Employers are looking for partners to provide experiences and solutions in social, emotional, financial, family and career growth and well-being,” says Grace DeSimone, national group fitness director with Plus One Health Management, an Optum company, in New York City. Companies are also embracing mindfulness, meditation and virtual solutions for telecommuting employees, according to DeSimone. All these changes represent an evolution from programs aimed primarily at improving physical health and controlling healthcare costs.

Research confirms that America’s largest corporations are addressing these wellness challenges. According to 2017 survey data from the National Business Group on Health (NBGH) and Fidelity Investments, which includes responses from 141 large and mid-sized companies,

  • 95% of surveyed companies have physical well-being programs;
  • 87% have emotional health programs; and
  • 84% have financial security programs.

Companies also support communities and nonprofits by promoting team-building volunteer programs, matching charitable donations and organizing cause-based collection drives (NBGH 2017).

How can fitness pros take advantage of the shifting workplace wellness landscape? We’ll show why change is happening and then dive into actionable ideas for finding and keeping corporate wellness clients.

The Expanding Definition of Wellness

Landing corporate wellness clients requires an understanding of the forces behind the push for more-holistic programs. Drivers of the corporate wellness culture movement include

  • a growing realization that traditional disease-management programs don’t address the full scope of wellness;
  • more people having employer-sponsored health insurance coverage as a result of the Affordable Care Act; and
  • higher corporate profits providing more discretionary income to businesses (Turk 2016).

In years past, corporate wellness programs focused primarily on disease management for “high-risk” employees with heart disease, diabetes, metabolic syndrome or other chronic diseases—because workers and companies shared a motivation to reduce healthcare costs (Archer 2012). Today, employers see wellness as a means to improve their return on investment.

“The bigger opportunity for ROI is to improve mental and physical thriving, which leads to more energy, creativity, resilience, productivity and loyalty,” says Margaret Moore, aka “Coach Meg.” Moore is CEO of Wellcoaches® Corp. and co-directs the Institute of Coaching at McLean Hospital, a Harvard Medical School affiliate in Belmont, Massachusetts.

The trend also reflects the reality that traditional disease-management programs are not particularly motivating. “Employees are tired of being told that if they are unhealthy, it is 100% their fault,” says Patty Purpur de Vries, MS, who directs the Stanford Health Promotion Network at Stanford Medicine WellMD Center in Silicon Valley.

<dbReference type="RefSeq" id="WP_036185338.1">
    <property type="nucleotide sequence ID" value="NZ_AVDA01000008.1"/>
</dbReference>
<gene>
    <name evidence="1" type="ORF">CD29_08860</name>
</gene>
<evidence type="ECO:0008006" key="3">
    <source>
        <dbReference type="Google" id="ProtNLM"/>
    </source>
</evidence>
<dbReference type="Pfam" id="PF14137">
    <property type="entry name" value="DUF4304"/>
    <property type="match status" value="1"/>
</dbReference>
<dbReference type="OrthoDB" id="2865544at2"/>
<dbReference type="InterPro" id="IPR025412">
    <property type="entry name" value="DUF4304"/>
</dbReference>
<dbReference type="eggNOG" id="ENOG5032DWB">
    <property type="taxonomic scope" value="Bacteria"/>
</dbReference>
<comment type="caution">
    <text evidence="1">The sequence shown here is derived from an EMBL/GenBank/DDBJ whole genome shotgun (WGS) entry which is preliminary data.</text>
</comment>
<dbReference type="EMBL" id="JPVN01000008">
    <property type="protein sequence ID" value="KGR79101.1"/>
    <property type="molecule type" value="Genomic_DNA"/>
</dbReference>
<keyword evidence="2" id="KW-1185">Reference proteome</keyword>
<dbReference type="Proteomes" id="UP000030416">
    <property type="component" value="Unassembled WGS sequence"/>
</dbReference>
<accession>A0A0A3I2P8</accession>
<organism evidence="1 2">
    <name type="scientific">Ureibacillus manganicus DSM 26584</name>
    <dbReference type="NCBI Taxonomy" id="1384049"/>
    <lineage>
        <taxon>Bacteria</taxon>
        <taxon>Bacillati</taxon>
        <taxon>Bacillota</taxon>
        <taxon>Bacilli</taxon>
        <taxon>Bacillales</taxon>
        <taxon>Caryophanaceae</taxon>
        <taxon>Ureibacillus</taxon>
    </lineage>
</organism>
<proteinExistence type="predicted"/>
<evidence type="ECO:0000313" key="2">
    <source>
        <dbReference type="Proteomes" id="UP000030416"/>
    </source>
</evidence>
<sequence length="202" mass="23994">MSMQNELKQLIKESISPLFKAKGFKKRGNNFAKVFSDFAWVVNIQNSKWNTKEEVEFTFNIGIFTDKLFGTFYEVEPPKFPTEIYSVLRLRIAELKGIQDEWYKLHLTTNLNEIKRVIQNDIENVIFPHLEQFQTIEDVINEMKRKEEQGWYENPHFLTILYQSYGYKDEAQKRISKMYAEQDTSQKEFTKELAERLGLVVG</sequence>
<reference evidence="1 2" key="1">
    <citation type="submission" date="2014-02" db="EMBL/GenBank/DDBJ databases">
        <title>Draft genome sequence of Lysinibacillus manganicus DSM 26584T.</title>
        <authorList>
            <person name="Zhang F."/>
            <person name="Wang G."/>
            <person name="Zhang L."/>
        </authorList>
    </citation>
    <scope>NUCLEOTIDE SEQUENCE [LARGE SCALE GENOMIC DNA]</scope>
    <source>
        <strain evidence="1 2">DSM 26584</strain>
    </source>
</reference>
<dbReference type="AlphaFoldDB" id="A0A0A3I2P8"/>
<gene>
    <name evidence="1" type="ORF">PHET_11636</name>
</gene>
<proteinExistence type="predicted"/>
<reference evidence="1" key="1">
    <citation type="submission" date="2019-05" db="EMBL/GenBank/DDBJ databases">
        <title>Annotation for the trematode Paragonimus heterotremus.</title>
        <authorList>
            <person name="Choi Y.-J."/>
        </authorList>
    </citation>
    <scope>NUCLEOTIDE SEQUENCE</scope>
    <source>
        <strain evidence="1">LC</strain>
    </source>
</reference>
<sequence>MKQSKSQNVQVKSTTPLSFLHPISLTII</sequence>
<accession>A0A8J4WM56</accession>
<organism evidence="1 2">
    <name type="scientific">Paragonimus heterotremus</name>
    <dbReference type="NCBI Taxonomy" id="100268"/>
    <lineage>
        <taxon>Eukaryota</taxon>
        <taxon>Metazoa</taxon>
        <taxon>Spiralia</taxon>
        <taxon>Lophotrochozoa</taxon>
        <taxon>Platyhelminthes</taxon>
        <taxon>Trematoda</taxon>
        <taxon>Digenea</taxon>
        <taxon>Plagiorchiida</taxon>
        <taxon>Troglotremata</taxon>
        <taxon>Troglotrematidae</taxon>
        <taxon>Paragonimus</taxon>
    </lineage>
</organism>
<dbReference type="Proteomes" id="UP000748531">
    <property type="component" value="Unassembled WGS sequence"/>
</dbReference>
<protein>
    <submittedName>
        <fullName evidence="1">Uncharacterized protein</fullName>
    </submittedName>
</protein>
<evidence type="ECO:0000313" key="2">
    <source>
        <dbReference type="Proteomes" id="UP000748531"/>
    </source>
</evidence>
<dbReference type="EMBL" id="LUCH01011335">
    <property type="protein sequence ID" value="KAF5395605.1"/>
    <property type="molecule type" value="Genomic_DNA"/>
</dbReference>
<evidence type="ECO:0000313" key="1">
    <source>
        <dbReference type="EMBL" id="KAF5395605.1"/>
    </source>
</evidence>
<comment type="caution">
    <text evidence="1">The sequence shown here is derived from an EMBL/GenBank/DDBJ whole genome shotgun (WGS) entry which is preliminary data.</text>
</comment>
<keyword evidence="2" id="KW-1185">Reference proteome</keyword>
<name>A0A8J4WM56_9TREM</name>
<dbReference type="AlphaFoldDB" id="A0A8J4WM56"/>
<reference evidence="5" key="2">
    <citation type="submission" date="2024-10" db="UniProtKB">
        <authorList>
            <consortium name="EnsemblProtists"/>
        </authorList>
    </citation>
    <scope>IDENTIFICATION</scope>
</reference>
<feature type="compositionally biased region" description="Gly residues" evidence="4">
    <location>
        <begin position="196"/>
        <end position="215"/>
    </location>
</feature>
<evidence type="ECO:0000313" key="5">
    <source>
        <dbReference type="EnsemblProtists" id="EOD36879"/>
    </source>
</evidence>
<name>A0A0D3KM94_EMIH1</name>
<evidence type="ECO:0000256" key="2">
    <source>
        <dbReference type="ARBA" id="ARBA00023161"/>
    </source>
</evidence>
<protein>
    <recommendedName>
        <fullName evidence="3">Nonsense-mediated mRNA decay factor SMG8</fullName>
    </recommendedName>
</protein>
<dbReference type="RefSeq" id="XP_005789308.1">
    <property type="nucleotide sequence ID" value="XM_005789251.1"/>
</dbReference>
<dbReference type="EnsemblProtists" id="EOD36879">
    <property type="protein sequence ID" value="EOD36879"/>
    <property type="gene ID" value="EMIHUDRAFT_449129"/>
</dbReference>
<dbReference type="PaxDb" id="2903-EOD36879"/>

The current variety of company wellness services—among them, financial counseling, treadmill workstations or “sit-to-stand” ergonomic desks, and community charity drives—points to a shift from disease management to wellness enhancement and a movement from a top-down directive approach to a more organic engagement model.

Exploring Corporate Wellness Opportunities

Wellness professionals are finding work in a broad spectrum of companies. For instance, large companies tend to have in-house wellness departments. Some have chief wellness officers and on-site medical clinics. Large and medium-sized corporations often work with external corporate wellness service providers like DeSimone’s parent company, Optum, which operates more than 2,000 group fitness classes for companies across the United States and Puerto Rico.

In contrast, Angel Chelik, ACE-certified health coach and founder of WorkBetter Wellness in San Diego, started her own business in 2010 to help local companies.

“In the past 5 years, I’ve seen an evolution. [Now there are] more entrepreneur fitness pros who serve businesses directly, rather than working with corporate subcontractors at large companies, and who even approach nontraditional settings, like co-working spaces,” Chelik says. These entrepreneurs offer everything from weekly on-site classes to comprehensive wellness programs.

Tamara Smith, industrial ergonomist and NASM-certified personal trainer in Long Beach, California, developed a comprehensive program after a local company approached her. She turned the “Industrial Athlete Program” she created for her initial business client into a turnkey model (see the sidebar “Case Study: Industrial Athlete Program”).

Thinking Smaller

Experts agree that smaller companies may present opportunities to entrepreneurial fitness professionals.